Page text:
" Clearly, there are the lessons that are in our textbooks, like algebra, chemistry and Spanish. But at RZJHS, we also learned essential midot, or values, such as diligence and morality, that you can’t find in a textbook."
By: Julie Kemp Pick
DEERFIELD – For the second year in a row, students at a small private high school in Deerfield came in First Place at the National High School Model United Nations Conference.
The team from Rochelle Zell Jewish High School received the “Award of Distinction” for first place at the conference, which was held in New York March 2-5.
“Being a smaller school has helped us with Model UN,” said Joseph Eskin, the school’s Model UN student adviser and history teacher. “At most high schools seniors wouldn’t be friends with freshmen. We’re a close knit community.”
Established in 2001 as Chicagoland Jewish High School, the school’s name changed in November 2015 when it received a naming gift from the Zell Family Foundation.
“Rochelle Zell is the grandmother of Matt Zell, parent of two of our former students,” said Tara Seymour, marketing and communications manager of Rochelle Zell Jewish High School. “In honor of their extraordinary support, we proudly renamed Chicagoland Jewish High School to Rochelle Zell Jewish High School.
The high school began with only 23 freshmen and three sophomore students. Today, Rochelle Zell Jewish High School has 160 students, 40 in each grade.
Only seven new students out of 30 attended the Model UN conference this year, and the “veteran leadership” made freshmen students comfortable throughout the competition: “What the conference rewards is being thoughtful and treating everyone with respect,” said Eskin.
Eskin explained that students from Rochelle Zell participated on 17 different committees.
“Each student did research ahead of time, but the work at the conference is the heart of the model UN program which involved working with different personalities and different individuals to find a compromise for everyone,” he said. “One of the keys is that the seniors have a wealth of experience. The seniors are the best experts and they help teach the younger students.” Freshmen through seniors attended the conference.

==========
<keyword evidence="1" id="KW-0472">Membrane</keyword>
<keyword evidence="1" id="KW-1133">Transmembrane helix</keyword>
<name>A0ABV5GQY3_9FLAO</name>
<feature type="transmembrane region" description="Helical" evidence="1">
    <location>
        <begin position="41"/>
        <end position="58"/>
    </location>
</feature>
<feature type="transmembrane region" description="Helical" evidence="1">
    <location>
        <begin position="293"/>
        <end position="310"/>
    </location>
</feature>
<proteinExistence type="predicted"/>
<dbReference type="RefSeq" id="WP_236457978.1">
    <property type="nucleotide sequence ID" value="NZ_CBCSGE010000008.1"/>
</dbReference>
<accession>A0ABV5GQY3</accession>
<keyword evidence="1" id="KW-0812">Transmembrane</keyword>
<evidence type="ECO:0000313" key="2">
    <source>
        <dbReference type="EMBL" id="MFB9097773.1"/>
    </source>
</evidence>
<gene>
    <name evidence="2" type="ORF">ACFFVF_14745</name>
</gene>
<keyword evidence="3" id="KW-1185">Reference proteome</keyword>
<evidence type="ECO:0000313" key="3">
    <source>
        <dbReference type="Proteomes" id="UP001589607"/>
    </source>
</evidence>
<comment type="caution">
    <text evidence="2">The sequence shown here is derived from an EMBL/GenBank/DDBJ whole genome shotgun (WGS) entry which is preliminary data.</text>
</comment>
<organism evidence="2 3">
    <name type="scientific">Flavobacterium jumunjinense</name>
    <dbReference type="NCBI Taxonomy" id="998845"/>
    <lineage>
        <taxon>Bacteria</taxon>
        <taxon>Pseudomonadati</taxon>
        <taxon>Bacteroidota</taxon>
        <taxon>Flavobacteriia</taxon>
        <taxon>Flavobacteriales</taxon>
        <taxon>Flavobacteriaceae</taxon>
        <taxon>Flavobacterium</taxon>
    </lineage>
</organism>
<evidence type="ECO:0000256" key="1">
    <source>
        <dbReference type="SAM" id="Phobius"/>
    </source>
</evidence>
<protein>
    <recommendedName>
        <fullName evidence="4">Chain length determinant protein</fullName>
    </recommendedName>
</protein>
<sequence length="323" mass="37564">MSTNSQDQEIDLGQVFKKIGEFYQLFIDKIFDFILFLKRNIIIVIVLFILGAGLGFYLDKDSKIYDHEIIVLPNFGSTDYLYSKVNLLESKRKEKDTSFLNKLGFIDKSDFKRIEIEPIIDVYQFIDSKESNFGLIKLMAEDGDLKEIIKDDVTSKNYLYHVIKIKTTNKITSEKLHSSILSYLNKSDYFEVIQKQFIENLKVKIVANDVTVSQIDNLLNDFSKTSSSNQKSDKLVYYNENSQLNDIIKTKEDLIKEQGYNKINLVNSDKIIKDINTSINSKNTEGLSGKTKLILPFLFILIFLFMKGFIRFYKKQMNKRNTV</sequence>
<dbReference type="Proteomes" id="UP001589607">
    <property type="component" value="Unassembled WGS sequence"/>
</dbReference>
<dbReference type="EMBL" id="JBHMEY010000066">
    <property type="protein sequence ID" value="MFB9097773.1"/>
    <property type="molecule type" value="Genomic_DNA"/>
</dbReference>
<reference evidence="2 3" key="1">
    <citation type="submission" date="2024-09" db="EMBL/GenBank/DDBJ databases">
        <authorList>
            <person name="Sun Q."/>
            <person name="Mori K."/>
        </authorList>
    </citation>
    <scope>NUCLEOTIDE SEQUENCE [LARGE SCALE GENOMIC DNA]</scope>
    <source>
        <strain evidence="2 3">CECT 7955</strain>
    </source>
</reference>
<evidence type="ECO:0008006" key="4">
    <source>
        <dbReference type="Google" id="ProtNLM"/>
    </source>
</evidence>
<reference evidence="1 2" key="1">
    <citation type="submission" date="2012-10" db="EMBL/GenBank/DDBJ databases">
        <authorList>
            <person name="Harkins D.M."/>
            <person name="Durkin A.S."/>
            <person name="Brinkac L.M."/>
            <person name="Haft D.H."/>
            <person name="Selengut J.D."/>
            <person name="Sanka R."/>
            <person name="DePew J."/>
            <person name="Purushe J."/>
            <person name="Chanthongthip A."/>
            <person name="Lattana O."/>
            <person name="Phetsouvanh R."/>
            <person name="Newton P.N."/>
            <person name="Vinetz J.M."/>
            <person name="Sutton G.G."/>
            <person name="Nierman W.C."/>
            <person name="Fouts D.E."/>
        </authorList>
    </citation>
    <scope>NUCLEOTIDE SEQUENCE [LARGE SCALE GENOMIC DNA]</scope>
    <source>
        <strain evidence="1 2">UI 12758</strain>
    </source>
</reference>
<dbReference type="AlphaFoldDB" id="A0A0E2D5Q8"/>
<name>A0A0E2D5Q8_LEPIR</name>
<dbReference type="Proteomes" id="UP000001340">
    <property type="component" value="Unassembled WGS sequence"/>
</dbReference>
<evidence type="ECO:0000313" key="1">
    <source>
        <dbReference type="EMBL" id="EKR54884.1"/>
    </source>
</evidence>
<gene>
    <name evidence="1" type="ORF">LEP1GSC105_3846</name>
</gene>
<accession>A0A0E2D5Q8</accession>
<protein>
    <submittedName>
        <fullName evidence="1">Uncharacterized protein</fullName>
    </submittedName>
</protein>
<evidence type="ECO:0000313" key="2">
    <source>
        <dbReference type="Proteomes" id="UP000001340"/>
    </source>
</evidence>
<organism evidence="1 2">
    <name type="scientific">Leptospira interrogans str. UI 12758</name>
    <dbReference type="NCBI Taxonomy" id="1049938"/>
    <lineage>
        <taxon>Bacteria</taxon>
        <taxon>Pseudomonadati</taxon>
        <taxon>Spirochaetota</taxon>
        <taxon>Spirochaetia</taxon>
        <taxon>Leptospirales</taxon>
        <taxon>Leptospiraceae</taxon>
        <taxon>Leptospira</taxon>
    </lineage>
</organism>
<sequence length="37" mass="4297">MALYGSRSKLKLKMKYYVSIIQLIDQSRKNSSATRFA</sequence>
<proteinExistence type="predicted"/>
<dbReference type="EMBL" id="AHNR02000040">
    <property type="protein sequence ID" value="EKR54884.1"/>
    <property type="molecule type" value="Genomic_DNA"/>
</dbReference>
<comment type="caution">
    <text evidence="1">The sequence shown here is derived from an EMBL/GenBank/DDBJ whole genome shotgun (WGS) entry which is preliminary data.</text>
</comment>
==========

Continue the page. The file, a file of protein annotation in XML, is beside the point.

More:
Over 3,800 students from 150 schools in the U.S. and other countries competed. “One of the coolest things is for students to meet people that they would never have had the chance to meet before,” said Eskin.
The students were placed on different committees for three days from seven or eight hours a day with anywhere between 20 and 350 students in each group. Their goal was to write a UN resolution to solve a world problem. For example, the Security Council was trying to resolve the crisis in Yemen, and another group focused on the Palestinian refugee crisis, Eskin said.
The student-led program had two student presidents; Jason Taitz and Melissa Levin that helped teach skills. “They’re the real leaders of the team,” said Eskin. “I helped teach them public speaking, and how to lead conversations about world politics and global issues, but it’s really the students themselves who led the team.”
“Skills like debating with their peers, and everything that the experience entailed really helped prepare the students for college,” he added.
First year Model UN participant and team leader Samson Hoffman, explained the Rochelle Zell strategy:
“You have to trust each other and listen to each other,” said Hoffman, a junior from Highland Park. “Nobody felt the need to be a superhero and do it all on their own. This then translates into a committee where we needed to form working blocks and work with others to be successful. The ability to be a team player and work with others is by far the most important key to success in Model UN.”
Hoffman enjoyed meeting people from all over the world. “Beyond the excitement for the actual conference, there is an excitement surrounding New York City as well,” he said.
Hoffman said the best part of his overall experience was when he was nominated with his partner, Arielle Small to speak at the Plenary Session in front of more than 1,000 people.
“Furthermore, when they called “Rochelle Zell Jewish High School” to receive the award of distinction, it was remarkable. It felt so good to see the spectacular end result after months of hard work and preparation. It was even better that we got to share it as a team,” said Hoffman.
In other North Shore news, the Highland Park High School Model UN team received the Award of Merit for third place, while Deerfield High School received an Honorable Mention.
The following information was obtained from a Rochelle Zell Jewish High School release
During the Model UN conference, students participated in simulations of United Nations sessions, debating, negotiating, caucusing, drafting and voting on resolutions that address world problems.
Rochelle Zell students represented France and students on specialized committees also represented Zambia on the Historical Security Council and the International Chamber of Shipping on the Crisis Committee.
Rochelle Zell students also had the opportunity to meet with diplomats at the French mission at the United Nations. After hearing a presentation from the mission’s expert on climate change, students asked about the French perspective on their committee issues to represent their country more accurately.
Individual, country and school awards were announced during the closing ceremonies on Saturday where Rochelle Zell Jewish High School took home one of four first place honors. In addition to the team award, four students won individual awards and fifteen students were given the distinct honor of speaking at the closing Plenary Session held in the General Assembly of the UN.
For more information visit rzjhs.org.
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